Julia Sinelnikova at Bushwick Open Studios
Bushwick Open Studios is this weekend, and I’m really looking forward to checking out Julia Sinelnikova‘s incredible ethereal work at Brooklyn Fire Proof, be sure to check it out! Saturday May 31, 12pm-7pm and Sunday June 1, 12pm-4pm
Julia Sinelnikova is a multimedia artist, born in Jerusalem, Israel and raised by Russian immigrants in Texas. She had her first solo exhibition in Houston at age 16, and has since exhibited internationally, as well as curated a variety of exhibitions. Her recent exhibitions include Interior/Exterior in June 2013, a solo project at Untitled BCN Gallery in Barcelona, Spain. Sinelnikova also presented site-specific work at Art Now and Select Art Fair during Miami Art Week (Art Basel) in 2011, 2012, and 2013. Her recent curatorial work includes Leveled Land, a Houston x Bushwick project, which was named a top ten curated exhibition of Bushwick Open Studios 2013 by Bushwick Daily. Passionate about bringing communities together around creative events, Sinelnikova has co-organized Bushwick Open Studios for over five years. In 2012 she helped organize GO, the first Brooklyn-wide open studio festival. She lives and works in Brooklyn.
“In my newest work, I am interested in exploring transparency as a visual element, and as a tool for exploring the idea of undecipherable layered meaning. In order to create immersive environmental artwork, I have begun to collaborate with artists working in media such as projection art, live installation, and reactive sound. The intricacy of my cut paper represents hours of meditative labor. I draw inspiration for these patterns from my photography of organic forms, such as plants, which I document during my travels and on days of heavy emotion. The moments which I spend clearing my mind of concerns and focussing on mysteriously beautiful, natural phenomena translate into obsessive patterns which crawl throughout my sculptural constructions.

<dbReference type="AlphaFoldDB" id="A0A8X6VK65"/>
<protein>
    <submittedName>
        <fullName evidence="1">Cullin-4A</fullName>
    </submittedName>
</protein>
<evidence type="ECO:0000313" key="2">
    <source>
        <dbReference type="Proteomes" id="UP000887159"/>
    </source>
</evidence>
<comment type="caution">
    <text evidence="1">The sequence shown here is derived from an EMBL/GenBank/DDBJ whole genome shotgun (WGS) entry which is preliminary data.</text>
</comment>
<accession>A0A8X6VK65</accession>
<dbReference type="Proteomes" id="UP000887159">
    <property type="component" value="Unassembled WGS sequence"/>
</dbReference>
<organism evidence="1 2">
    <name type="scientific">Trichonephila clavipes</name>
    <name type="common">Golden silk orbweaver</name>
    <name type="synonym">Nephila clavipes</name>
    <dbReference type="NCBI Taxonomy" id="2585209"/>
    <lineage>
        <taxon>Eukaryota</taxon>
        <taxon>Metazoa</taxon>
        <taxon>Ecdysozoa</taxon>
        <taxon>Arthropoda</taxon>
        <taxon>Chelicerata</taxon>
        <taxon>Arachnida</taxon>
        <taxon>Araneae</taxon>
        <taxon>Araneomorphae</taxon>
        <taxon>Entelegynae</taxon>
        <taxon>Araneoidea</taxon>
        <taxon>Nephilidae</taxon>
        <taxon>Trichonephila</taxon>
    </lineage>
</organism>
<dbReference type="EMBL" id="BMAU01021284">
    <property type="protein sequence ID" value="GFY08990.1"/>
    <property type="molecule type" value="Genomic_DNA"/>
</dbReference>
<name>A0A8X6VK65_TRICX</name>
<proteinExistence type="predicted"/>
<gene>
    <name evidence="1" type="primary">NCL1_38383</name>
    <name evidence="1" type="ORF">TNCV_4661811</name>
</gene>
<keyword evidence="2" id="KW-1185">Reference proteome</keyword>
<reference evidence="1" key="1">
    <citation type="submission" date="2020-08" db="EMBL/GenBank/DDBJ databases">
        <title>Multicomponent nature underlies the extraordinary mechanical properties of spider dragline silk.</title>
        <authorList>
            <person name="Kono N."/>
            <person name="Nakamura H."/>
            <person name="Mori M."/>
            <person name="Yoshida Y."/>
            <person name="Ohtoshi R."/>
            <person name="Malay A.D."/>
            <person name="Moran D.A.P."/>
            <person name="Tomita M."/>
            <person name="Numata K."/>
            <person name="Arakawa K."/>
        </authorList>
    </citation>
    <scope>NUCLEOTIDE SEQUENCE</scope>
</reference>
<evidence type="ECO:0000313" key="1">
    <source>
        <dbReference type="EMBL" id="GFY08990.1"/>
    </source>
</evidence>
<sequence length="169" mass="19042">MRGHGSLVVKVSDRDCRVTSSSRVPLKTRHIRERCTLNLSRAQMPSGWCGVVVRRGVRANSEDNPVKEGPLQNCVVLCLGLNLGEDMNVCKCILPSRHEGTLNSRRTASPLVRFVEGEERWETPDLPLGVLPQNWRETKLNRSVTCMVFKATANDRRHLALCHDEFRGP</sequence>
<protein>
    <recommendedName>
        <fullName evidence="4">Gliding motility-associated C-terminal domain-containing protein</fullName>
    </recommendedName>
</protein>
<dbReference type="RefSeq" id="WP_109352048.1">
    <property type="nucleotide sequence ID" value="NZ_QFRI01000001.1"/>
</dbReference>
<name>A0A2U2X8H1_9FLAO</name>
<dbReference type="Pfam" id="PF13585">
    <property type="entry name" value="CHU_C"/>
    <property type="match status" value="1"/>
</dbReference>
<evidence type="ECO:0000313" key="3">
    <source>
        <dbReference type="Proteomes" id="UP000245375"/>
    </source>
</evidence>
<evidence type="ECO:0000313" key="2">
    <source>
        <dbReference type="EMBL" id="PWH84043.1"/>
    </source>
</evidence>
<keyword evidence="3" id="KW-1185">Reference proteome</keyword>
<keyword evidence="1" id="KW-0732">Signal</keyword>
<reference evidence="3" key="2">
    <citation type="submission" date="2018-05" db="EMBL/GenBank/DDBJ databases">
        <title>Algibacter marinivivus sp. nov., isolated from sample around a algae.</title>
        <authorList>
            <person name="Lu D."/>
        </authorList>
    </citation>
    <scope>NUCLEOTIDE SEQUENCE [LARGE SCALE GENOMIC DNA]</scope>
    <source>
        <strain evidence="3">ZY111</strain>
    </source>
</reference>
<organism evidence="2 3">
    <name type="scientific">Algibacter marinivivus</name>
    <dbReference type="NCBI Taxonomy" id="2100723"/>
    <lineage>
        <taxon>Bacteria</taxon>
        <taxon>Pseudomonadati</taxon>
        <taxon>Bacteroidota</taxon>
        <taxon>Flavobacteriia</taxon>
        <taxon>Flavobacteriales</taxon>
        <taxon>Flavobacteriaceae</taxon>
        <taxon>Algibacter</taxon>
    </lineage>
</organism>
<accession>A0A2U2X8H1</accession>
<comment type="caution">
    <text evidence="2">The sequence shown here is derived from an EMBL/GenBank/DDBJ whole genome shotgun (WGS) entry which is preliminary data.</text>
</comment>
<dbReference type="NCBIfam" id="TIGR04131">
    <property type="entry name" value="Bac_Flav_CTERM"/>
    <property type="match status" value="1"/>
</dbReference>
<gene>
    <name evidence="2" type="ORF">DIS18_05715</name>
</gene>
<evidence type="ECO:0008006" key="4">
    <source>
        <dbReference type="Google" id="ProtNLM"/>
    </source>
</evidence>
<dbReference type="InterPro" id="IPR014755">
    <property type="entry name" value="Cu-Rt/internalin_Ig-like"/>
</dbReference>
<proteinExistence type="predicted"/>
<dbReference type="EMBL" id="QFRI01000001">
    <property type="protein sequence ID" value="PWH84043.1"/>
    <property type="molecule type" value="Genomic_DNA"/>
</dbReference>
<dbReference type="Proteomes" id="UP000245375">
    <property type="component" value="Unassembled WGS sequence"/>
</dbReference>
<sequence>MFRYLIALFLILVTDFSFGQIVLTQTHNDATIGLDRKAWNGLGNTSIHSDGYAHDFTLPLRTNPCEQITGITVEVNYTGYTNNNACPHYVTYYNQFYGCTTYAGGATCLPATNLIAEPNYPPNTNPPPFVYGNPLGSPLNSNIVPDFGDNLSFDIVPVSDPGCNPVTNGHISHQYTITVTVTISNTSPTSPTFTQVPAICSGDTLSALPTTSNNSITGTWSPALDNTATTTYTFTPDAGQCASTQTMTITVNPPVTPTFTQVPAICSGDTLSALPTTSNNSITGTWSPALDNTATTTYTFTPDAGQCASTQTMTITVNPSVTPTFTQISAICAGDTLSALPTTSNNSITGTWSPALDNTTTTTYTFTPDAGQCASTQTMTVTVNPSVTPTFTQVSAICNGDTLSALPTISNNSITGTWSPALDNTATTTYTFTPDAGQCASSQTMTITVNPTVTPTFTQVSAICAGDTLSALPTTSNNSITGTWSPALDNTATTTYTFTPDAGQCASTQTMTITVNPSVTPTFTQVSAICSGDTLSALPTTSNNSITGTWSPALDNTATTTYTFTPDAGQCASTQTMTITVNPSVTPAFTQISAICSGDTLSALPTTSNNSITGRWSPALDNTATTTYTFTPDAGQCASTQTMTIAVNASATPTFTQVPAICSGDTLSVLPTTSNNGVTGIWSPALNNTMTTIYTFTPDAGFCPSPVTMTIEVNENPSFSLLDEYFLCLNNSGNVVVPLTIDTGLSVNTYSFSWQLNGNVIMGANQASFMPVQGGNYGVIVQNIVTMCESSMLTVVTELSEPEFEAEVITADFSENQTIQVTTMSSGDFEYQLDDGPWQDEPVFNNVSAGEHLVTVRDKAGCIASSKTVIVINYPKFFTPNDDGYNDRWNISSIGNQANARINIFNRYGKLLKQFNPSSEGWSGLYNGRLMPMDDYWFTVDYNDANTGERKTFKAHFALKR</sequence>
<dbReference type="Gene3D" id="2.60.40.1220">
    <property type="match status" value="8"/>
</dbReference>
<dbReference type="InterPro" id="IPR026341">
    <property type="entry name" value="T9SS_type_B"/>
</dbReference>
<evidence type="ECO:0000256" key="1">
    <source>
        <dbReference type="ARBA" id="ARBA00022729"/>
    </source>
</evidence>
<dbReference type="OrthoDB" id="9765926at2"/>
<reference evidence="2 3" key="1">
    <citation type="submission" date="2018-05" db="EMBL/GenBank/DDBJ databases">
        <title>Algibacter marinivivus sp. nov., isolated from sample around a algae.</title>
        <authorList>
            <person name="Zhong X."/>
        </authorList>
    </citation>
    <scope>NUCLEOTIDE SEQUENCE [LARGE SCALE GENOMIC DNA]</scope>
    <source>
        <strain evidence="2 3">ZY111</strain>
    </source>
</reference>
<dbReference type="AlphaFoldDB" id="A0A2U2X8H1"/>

My ‘Fairy Organs’ series draws from the aforementioned processes, but also explores the supernatural and contemporary notions of body image. I think it is fascinating that body alteration has progressed to the point where we can change out and modify our internal organs for aesthetic and medical purposes. I think this type of body modification is representative of the extent that our current globalized, digitalized, industrialized world has created a new reality. Dramatic body modifications can be both positive and very dark. For this reason I choose to attributed celestial, mythical beings, faeries, with these sculptures. The almost magical ability of human beings to transform themselves through technology is at once beautiful and haunting, similar to how faeries have been depicted in myths throughout history.”